By Alex McPherson
Flawed and deeply unsettling, director Alex Garland’s “Men” emerges as one of 2022’s most thought-provoking films thus far — at once ambiguous and graphically blunt, absurd yet grounded in very real truths baked into society’s fabric.
The film centers around Harper (Jessie Buckley), who experiences the traumatic loss of her ex-husband, James (Paapa Essiedu), that may or may not have been suicide. She travels to the bucolic Cotswolds countryside to heal and process her grief in relative peace. The context around James’ death is left vague; further information is doled out periodically via flashbacks to that fateful day, but Harper remains plagued by the belief that she, in some way, is responsible for his death.
Upon arriving at the spacious cottage owned by Geoffrey (Rory Kinnear) — a quirky, slyly patronizing chap with huge teeth — she initially enjoys the town’s calming atmosphere and lush, verdant surroundings, but serious issues arise, and her emotional vulnerability is preyed upon by malevolent forces that stretch back throughout human history.
While out on a quiet walk in the forest, Harper is stalked by a naked man, who then tries to enter the house, only to be apprehended by the police and released soon afterwards. Townsfolk accuse Harper of overreacting. Unable to stop thinking about James and their last moments together, she visits a church and bears her soul to the vicar, who then gaslights her and blames her for James’ death.
To make matters even worse, all of the men Harper encounters have the same face (all portrayed by Kinnear with impressive range and technique), insidiously exploiting her tragic past to exert control over her body and personhood.
As the plot progresses further and further into bloody horror carnage, “Men” can’t wrangle its numerous elements into a fully cohesive whole, but Garland’s film is packed with so much craft — acting, cinematography, score, editing, gross-out body horror effects — that it’s difficult not to appreciate the effort behind it all.
The film’s points on toxic masculinity and the power structures that support it aren’t exactly “novel,” but Garland’s go-for-broke approach to the material renders it damn near impossible to forget, for better and worse.
Indeed, “Men” is a challenging film to review. From a stylistic perspective, the atmosphere Garland creates is transfixing, recalling folk-horror classics like “The Wicker Man,” preventing viewers from having a clear picture of what’s actually going on. The English countryside bursts with eye-popping hues that create a sense of heightened reality, of tranquility disturbed.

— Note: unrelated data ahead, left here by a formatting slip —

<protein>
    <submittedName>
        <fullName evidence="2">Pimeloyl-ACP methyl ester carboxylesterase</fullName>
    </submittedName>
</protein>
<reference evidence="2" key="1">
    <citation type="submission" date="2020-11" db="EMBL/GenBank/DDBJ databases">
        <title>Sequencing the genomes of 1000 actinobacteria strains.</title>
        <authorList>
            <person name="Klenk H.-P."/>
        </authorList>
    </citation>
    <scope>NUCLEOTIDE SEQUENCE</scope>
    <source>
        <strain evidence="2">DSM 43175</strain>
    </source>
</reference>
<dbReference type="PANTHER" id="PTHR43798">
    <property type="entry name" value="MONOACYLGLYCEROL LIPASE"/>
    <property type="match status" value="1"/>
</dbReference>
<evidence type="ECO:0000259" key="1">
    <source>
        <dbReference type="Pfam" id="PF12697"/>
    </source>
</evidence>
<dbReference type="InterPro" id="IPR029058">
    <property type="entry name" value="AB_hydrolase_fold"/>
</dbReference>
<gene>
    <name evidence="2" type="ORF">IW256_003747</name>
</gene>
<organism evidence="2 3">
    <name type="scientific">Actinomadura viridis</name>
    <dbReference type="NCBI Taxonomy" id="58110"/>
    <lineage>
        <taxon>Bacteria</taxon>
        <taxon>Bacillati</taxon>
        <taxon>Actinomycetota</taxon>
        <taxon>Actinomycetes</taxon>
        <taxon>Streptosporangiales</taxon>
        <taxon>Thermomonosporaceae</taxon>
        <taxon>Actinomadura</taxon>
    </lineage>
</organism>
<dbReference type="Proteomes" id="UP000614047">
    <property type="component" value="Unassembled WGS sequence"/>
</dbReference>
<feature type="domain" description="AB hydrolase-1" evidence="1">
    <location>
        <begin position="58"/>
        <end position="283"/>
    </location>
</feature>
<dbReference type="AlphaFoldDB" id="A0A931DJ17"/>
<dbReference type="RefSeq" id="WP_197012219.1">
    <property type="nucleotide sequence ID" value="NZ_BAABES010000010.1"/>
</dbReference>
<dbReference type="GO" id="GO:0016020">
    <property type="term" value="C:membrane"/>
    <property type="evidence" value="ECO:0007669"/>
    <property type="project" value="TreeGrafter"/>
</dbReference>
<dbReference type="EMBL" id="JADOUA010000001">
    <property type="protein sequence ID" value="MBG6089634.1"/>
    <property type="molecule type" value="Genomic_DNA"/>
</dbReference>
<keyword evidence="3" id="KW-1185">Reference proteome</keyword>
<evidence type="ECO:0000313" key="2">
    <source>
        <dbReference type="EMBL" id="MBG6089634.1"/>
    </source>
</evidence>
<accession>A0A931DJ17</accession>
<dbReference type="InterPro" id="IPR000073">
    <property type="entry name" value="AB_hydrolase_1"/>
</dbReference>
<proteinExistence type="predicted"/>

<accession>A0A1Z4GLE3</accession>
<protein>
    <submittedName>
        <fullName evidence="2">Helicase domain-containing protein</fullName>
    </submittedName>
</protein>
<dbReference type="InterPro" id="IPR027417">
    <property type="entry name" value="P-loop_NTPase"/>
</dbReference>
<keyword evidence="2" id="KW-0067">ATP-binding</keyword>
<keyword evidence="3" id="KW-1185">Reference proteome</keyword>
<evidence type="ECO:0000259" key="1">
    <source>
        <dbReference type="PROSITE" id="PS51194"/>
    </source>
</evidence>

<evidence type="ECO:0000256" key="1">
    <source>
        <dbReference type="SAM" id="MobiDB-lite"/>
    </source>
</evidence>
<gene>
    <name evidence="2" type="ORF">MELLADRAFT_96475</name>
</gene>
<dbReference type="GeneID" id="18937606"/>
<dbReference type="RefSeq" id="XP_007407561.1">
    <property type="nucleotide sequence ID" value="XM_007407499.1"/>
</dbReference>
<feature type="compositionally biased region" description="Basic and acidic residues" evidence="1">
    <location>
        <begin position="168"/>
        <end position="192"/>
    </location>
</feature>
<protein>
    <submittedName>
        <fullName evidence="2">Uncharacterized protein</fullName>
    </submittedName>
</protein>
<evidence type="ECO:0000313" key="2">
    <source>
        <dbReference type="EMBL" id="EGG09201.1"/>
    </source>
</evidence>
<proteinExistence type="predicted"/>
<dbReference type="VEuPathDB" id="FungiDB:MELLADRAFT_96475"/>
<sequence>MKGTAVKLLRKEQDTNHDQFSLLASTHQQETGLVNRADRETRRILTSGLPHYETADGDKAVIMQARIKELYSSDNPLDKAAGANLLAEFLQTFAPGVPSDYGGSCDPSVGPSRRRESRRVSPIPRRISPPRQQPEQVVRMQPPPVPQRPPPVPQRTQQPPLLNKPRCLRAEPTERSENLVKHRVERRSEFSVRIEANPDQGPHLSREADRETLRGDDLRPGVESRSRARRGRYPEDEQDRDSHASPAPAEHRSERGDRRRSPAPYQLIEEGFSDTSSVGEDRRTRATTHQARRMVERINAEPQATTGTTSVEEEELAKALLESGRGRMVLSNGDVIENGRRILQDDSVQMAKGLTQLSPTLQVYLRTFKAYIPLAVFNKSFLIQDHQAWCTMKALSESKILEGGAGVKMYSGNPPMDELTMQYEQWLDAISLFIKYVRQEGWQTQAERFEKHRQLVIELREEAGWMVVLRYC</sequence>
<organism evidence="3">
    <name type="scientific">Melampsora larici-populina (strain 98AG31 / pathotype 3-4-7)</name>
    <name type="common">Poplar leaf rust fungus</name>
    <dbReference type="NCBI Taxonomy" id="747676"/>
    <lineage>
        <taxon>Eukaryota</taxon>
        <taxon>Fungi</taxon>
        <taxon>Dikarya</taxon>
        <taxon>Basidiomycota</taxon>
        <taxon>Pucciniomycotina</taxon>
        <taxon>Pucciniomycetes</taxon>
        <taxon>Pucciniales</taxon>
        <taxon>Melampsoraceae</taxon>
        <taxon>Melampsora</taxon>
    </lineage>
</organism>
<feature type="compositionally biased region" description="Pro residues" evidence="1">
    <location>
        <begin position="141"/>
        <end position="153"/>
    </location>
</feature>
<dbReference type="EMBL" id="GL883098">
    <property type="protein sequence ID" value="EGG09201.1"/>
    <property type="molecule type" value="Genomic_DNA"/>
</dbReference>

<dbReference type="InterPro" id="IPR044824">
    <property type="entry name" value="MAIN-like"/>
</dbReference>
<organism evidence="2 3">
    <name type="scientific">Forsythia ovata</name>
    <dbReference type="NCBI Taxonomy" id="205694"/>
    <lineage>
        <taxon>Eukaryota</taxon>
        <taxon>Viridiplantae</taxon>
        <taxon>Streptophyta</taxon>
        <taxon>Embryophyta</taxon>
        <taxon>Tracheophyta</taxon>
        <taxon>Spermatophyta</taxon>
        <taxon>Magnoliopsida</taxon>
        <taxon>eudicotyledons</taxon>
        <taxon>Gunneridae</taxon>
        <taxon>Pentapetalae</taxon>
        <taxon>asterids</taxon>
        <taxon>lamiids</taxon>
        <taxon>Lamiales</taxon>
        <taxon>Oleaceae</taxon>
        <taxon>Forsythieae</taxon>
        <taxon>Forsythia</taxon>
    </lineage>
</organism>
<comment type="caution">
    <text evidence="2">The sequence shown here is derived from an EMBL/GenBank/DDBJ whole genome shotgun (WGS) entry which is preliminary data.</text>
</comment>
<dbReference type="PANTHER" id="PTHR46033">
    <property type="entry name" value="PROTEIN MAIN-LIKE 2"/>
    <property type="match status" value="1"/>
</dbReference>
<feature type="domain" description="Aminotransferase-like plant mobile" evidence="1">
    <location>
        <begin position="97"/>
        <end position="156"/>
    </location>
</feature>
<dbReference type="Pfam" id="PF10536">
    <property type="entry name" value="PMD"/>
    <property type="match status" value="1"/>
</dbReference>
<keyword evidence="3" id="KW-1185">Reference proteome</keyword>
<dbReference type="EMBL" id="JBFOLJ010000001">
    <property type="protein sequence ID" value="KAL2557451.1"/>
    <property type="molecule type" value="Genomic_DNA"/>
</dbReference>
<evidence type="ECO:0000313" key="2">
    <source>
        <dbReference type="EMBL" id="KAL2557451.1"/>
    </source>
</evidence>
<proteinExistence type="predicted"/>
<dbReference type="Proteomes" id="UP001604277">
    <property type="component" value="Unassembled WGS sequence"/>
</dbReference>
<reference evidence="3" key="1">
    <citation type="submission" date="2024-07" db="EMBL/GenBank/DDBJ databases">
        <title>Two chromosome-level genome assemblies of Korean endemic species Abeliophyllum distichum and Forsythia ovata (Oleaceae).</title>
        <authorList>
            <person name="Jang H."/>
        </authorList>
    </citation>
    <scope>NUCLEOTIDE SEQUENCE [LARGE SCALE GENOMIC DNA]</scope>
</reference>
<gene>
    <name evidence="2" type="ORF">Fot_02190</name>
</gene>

Despite the beautiful scenery, there’s always something off about Harper’s environment, whether a mysterious ripple in a pond or a lacerated figure lurking just off-screen. Similarly, flashbacks are bathed in red lighting, reflecting Harper and James’ raw, turbulent emotions. The editing — opting for patient long takes and dreamlike rhythms that weave together Harper’s present with memories she cannot stop reliving — is mesmerizing, accompanied by an off-putting, choral-inflected score that furthers the uneasy atmosphere.
Buckley and Kinnear are outstanding, although the latter is ironically given more to do than the former. Harper is a sadly passive presence acted upon by outside forces for much of the runtime, and we never learn much about her backstory except for her fraught relationship with James. Buckley’s passionate performance endears us to Harper from the get-go, but “Men” could have delved even deeper into her psyche, as it eventually eschews focus on her specifically to target larger societal issues.
Kinnear, chewing scenery to a pulp, inhabits each of his 10 characters with distinctive quirks and levels of menace, from a schoolboy with an awkwardly transplanted CGI face to a casually dismissive policeman. Whether or not all these men are, in fact, the same person remains up to interpretation, and it’s admirable how “Men” refuses to answer this question definitively.
What really matters, though, is that each of Kinnear’s characters emphasizes different facets of misogyny, entitlement, and insecurity — different sides of the same coin, coming together to form a monstrous whole.
As the terror ramps up, the ideas “Men” presents are more compelling than the execution, which — for all its swing-for-the-fences gusto — undermines the more sobering points Garland’s trying to make, and becomes difficult to take seriously in the blood-soaked finale. Biblical and literary allusions abound — most glaringly, the Garden of Eden — along with blunt historical references to such figures as The Green Man, representing the cycle of life, death, and rebirth.
“Men” seems to be emphasizing the deep-rooted power dynamics running back millennia, but Garland’s conveyance of the idea is blunt, visceral, and difficult to take fully seriously. This is especially true regarding the ludicrously unforgettable ending set-piece, a sequence so over-the-top and drawn-out that it distracts from Garland’s serious, otherwise intriguing commentary.
“Men” is ultimately a mixed bag, with plenty to relish and critique in equal measure. Garland has created a work that will certainly get viewers talking, however, and at least spark some reflection on harmful gender dynamics that persist to this day.
“Men” is a 2022 horror-science fiction drama directed by Alex Garland and starring Jessie Buckley, Rory Kinnear and Paapa Essiedu. It is Rated R for disturbing and violent content, graphic nudity, grisly images and language.and runs 1 hour, 40 minutes. It is available in theaters beginning May 13. Alex’s Grade B.
Alex McPherson is an unabashed pop culture nerd who contributes movie reviews for Cultured Vultures and Pop Life STL. He is also a member of the St. Louis Film Critics Association.